Andrew “Bunnie” Huang’s mentor session for the Hackaday Prize shows off the kind of experience and knowledge hard to come by unless you have been through the hardware development gauntlet countless times. These master-classes match up experts in product development with Prize entrants working to turn their projects into products. We’ve been recording them so that all may benefit from the advice and guidance shared in each session.
Bunnie is someone who is already familiar to most Hackaday readers. His notoriety in our community began nearly two decades ago with his work reverse engineering the original Microsoft X-box, and he quickly went on to design (and hack) the Chumby Internet appliance, he created the Novena open-source laptop, and through his writing and teaching, he provides insight into sourcing electronic manufacture in Shenzhen. He’s the mentor you want to have in your corner for a Hackaday Prize entry, and that’s just what a lucky group had in the video we’ve placed below the break.
While this session with Bunnie is in the bag it’s worth reminding you all that we are still running mentor sessions for Hackaday Prize entrants, so sign up your entry for a chance to get some great feedback about your project.
The first team to meet with Bunnie are FunKey, whose keychain Nintendo-like handheld gaming platform was inspired by a Sprite_tm project featuring a converted novelty toy. The FunKey team have produced a really well-thought-out design that is ready to be a product, but like so many of us who have reached that point they face the impossible hurdle of turning it into a product. Their session focuses on advice for finding a manufacturing partner and scaling up to production.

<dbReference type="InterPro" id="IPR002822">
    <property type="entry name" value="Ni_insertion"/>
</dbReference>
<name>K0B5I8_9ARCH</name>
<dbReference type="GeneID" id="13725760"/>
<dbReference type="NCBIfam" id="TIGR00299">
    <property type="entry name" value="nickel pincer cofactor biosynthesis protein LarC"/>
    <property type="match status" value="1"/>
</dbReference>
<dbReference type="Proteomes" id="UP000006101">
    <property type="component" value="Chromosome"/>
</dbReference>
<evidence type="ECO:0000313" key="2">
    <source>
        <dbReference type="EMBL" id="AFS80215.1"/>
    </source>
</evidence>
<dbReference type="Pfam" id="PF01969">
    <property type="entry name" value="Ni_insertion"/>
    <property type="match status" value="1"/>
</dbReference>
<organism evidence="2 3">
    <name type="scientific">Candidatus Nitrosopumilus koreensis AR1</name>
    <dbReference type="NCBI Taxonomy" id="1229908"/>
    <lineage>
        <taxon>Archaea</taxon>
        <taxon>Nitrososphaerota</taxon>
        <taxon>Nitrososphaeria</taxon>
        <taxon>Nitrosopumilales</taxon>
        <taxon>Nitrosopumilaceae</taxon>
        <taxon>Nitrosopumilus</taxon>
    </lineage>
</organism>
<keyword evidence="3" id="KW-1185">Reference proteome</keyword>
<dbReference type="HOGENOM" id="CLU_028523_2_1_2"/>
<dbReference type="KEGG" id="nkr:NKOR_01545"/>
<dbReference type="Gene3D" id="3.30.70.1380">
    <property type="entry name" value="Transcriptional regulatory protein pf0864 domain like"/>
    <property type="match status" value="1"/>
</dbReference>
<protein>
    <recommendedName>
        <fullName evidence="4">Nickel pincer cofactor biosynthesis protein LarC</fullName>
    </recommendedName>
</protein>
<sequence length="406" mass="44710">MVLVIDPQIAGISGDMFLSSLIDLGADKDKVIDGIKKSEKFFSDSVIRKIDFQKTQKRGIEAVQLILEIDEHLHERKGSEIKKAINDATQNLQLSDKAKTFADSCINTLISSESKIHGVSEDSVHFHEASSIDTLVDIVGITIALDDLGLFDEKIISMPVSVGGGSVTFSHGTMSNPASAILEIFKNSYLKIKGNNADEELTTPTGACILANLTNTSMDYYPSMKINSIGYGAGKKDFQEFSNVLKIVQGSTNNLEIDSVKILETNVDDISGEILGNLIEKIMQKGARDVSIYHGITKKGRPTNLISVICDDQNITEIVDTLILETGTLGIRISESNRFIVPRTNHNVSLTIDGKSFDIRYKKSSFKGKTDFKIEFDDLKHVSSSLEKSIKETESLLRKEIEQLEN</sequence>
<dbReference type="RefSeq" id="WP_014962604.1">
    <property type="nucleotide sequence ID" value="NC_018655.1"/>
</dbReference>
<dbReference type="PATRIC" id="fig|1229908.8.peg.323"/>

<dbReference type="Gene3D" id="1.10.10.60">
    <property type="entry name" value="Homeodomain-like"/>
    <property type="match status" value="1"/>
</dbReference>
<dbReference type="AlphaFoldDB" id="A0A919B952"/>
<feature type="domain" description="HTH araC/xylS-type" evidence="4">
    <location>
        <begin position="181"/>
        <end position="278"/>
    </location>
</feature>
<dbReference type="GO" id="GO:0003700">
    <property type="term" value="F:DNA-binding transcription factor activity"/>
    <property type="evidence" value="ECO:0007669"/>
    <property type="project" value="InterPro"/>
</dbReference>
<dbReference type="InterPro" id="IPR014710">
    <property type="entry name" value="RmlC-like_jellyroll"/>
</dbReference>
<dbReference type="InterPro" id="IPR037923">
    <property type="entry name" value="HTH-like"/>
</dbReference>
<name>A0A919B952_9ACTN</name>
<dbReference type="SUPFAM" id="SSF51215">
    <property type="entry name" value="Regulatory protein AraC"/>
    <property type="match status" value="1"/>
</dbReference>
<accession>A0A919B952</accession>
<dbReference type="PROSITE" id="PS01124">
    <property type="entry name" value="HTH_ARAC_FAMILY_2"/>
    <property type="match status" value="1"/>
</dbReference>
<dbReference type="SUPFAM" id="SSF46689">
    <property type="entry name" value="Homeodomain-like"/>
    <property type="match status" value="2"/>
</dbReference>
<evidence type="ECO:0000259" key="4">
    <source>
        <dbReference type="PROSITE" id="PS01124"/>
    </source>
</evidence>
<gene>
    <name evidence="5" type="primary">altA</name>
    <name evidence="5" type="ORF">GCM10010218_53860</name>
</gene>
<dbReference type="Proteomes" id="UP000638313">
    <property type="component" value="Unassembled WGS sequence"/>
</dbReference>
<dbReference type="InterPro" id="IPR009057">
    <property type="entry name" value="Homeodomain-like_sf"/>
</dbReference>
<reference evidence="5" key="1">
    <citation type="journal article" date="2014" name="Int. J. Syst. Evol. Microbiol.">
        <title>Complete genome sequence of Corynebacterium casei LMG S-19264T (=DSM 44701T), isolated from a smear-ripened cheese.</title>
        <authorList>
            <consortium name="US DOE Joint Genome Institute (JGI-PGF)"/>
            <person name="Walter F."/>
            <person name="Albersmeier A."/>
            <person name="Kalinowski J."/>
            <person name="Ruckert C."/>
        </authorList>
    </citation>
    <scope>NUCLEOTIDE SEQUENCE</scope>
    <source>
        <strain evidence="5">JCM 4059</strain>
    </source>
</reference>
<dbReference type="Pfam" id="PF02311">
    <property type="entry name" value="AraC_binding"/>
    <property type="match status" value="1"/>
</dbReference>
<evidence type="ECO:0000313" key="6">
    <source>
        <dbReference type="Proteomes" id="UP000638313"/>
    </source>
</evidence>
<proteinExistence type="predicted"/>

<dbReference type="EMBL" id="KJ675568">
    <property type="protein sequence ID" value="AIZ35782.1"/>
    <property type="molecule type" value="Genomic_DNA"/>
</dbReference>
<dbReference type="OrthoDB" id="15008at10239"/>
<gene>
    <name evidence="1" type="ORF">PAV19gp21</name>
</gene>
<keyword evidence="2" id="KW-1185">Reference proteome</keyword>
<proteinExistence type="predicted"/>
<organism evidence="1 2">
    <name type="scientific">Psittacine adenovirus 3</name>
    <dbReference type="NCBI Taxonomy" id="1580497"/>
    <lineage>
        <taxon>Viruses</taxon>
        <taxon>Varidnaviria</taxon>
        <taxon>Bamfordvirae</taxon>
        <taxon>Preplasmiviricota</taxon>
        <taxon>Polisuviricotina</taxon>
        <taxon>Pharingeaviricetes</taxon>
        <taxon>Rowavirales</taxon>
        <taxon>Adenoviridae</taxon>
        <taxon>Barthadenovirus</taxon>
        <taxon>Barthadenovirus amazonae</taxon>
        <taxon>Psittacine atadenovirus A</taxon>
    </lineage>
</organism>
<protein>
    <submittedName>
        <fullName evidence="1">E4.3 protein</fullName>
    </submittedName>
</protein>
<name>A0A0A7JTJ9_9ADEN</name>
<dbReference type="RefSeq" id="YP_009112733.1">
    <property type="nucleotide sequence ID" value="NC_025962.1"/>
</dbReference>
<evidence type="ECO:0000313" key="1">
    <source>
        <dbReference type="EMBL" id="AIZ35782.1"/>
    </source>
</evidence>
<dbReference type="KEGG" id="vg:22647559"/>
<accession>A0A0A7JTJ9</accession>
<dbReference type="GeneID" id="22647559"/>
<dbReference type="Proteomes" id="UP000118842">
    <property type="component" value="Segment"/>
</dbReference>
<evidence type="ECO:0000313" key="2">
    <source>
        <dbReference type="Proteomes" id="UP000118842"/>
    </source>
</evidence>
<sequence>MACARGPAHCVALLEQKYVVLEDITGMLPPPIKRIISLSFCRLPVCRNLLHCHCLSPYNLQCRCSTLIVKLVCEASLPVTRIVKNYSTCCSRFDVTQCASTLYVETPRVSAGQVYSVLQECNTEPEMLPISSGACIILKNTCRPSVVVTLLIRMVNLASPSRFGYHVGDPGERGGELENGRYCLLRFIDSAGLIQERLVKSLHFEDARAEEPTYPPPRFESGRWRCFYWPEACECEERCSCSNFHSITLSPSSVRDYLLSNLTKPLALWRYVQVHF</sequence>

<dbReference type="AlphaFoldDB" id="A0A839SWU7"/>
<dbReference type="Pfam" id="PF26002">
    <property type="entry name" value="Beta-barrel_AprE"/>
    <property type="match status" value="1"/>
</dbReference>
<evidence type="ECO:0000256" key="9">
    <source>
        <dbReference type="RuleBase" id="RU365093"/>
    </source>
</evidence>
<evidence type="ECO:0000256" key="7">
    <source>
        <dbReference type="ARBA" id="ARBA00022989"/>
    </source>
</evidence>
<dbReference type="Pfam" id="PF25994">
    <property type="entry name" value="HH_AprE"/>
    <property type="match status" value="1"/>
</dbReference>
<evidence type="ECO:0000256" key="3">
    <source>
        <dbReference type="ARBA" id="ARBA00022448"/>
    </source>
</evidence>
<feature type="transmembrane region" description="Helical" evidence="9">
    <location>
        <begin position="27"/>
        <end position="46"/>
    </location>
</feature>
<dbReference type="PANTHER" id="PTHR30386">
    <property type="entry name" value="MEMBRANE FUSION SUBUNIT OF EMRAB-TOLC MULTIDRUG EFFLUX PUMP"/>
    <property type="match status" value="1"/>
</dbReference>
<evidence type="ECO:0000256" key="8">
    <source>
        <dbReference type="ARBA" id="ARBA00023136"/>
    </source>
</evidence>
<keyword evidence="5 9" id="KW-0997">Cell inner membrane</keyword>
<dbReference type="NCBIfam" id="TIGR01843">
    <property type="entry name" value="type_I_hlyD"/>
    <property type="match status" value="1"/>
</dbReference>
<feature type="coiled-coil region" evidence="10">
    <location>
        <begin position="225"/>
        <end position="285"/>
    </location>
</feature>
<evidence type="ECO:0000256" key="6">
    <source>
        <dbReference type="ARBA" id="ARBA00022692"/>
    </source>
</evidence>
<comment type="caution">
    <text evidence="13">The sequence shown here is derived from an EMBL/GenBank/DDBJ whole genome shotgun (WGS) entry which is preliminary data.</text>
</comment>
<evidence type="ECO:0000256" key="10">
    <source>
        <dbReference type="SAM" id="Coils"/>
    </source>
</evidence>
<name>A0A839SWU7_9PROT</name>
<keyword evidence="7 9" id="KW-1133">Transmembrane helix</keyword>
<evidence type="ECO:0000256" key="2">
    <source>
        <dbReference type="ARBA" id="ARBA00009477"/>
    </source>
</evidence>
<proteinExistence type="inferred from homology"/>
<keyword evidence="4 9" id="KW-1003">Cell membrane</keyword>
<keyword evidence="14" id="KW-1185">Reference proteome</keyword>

HotorNot Coffee Stirrer is trying to overcome a problem unique to their food-related project. A hot drink sensor that has to go in the drink itself needs to be food safe, as well as easy enough to clean between uses. A variety of components are discussed including a thermopile on a chip that has the advantage of not requiring contact with the liquid, but sometimes the simplest ideas can be the most effective as Bunnie reminds us that a cheap medical thermometer teardown can tell us a lot about appropriate parts for this application.
It’s another component choice problem that vexes PhalangePad, an input device that relies on the user tapping the inside of their fingers with their thumb. It’s a great idea, but how should these “keypresses” be detected? Would you use a capacitive or magnetic sensor, a force sensitive resistors, or maybe even machine vision? Here Bunnie’s encyclopaedic knowledge of component supply comes to the fore, and the result is a fascinating insight into the available technologies.
We all amass a huge repository of knowledge as we pass through life, some of the most valuable of which is difficult to pass on in a structured form and instead comes out as incidental insights. An engineer with exceptional experience such as Bunnie can write the book on manufacturing electronics in China but still those mere pages can only scratch the surface of what he knows about the subject. There lies the value of these mentor sessions, because among them the gems of knowledge slip out almost accidentally, and if you’re not watching, you’ll miss them.
This is the second in our series of Hackaday Prize mentoring sessions this year, but we have more already in the can and further sessions to record. We’re constantly looking for more participants though, so make sure if you haven’t already that you put your entry in for Hackaday Prize and check out the list of mentors who are here to share their knowledge and experience.